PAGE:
Assessment of Genomic Literacy Among Baccalaureate Nursing Students in the United States: A Pilot Study
International Society of Nurses in Genetics (ISONG)
10/1/2013 – 9/30/2014
Successful translation of genome-based discovery to improve health outcomes for patients and populations requires a nursing workforce competent to practice in the genome era. Genetic-genomic competencies for nurses have been established and broadly endorsed but require a level of genomic literacy that historically has not been a goal of nursing education. Nurse educators in academic and practice settings must therefore develop and implement effective and efficient strategies to implement genomic nursing education, based on evidence about what students or nurses already know about genetics and genomics, compared to what they need to know. Only then can targeted learning opportunities be developed. The Genomic Nursing Concept Inventory (GNCI) is a research-based educational assessment designed to measure understanding of genetic/genomic concepts most relevant to nursing practice. The GNCI has been validated with over 700 baccalaureate nursing (BSN) students, and validation with practicing nurses has begun. A next step is to launch the GNCI nationwide to student nurses and practicing nurses to measure preinstructional knowledge of genetics and genomics. A pilot study is going to test a process for administering the GNCI to students at multiple colleges of nursing and for processing and evaluating study data. A convenience sample of nursing faculty in the United States will be recruited to administer the GNCI to BSN students at their individual institutions. The goal is to enroll faculty at 12-15 colleges and collect data from at least 10 student groups. Inventories will be completed in proctored settings as paper-and-pencil tests with Scantron cards. Materials will be returned to the primary investigator for psychometric analysis. Scale difficulty (including differences in difficulty across demographic variables) and internal consistency reliability will be measured, as will item difficulty and discrimination. Findings about the processes of recruitment, implementation, data handling, and data analysis will be crucial to the rational design of larger studies to measure genomic literacy among nursing students as well as practicing nurses. Such studies are necessary to develop targeted, evidence-based strategies to ensure a nursing workforce prepared to deliver genome-based care.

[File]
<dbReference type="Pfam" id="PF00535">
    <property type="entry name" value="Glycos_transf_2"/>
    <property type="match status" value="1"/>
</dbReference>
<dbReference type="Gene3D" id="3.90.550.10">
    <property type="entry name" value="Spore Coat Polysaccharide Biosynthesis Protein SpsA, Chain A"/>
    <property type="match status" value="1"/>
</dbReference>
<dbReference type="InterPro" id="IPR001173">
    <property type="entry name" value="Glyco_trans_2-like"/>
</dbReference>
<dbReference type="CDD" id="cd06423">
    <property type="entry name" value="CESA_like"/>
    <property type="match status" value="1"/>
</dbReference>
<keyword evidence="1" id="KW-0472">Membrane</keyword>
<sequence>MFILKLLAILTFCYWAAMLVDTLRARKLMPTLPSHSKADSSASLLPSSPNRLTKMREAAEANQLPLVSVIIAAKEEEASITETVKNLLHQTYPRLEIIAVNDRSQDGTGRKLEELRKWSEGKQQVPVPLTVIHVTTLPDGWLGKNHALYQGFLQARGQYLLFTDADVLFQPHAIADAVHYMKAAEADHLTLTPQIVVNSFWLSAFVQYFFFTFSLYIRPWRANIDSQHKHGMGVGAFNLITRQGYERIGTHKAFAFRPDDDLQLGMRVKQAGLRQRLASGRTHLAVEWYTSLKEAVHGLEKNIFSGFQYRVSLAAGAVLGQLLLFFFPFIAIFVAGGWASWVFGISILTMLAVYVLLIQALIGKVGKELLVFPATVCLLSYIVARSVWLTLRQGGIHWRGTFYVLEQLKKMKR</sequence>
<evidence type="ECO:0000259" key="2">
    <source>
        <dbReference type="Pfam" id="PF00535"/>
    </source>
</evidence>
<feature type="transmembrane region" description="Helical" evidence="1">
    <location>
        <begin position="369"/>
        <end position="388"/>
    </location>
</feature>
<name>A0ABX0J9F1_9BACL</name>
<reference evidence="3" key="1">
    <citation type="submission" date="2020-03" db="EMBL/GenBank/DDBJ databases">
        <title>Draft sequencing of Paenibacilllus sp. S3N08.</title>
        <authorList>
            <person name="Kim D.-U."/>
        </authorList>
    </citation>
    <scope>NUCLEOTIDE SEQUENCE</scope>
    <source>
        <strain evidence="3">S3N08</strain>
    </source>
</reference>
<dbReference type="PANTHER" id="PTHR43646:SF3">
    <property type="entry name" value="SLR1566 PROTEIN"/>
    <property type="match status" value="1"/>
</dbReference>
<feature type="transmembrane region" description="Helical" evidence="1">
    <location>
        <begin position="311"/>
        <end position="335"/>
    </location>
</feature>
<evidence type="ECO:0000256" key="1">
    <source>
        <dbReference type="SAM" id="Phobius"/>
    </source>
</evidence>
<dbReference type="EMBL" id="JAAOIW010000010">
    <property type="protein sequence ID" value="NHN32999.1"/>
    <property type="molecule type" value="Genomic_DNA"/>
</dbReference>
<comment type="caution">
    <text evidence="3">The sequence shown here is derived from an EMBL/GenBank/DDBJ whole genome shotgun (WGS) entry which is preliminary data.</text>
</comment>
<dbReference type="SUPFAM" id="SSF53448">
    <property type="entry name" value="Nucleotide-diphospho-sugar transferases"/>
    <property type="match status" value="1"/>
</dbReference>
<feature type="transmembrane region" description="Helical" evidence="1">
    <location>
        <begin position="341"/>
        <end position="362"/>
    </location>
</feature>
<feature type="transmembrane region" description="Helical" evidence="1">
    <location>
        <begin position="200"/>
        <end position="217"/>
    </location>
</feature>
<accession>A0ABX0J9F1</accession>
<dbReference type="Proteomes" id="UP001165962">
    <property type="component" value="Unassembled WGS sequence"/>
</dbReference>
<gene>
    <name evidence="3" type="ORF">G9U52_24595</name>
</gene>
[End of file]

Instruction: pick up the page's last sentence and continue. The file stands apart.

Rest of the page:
Linda Ward, PhD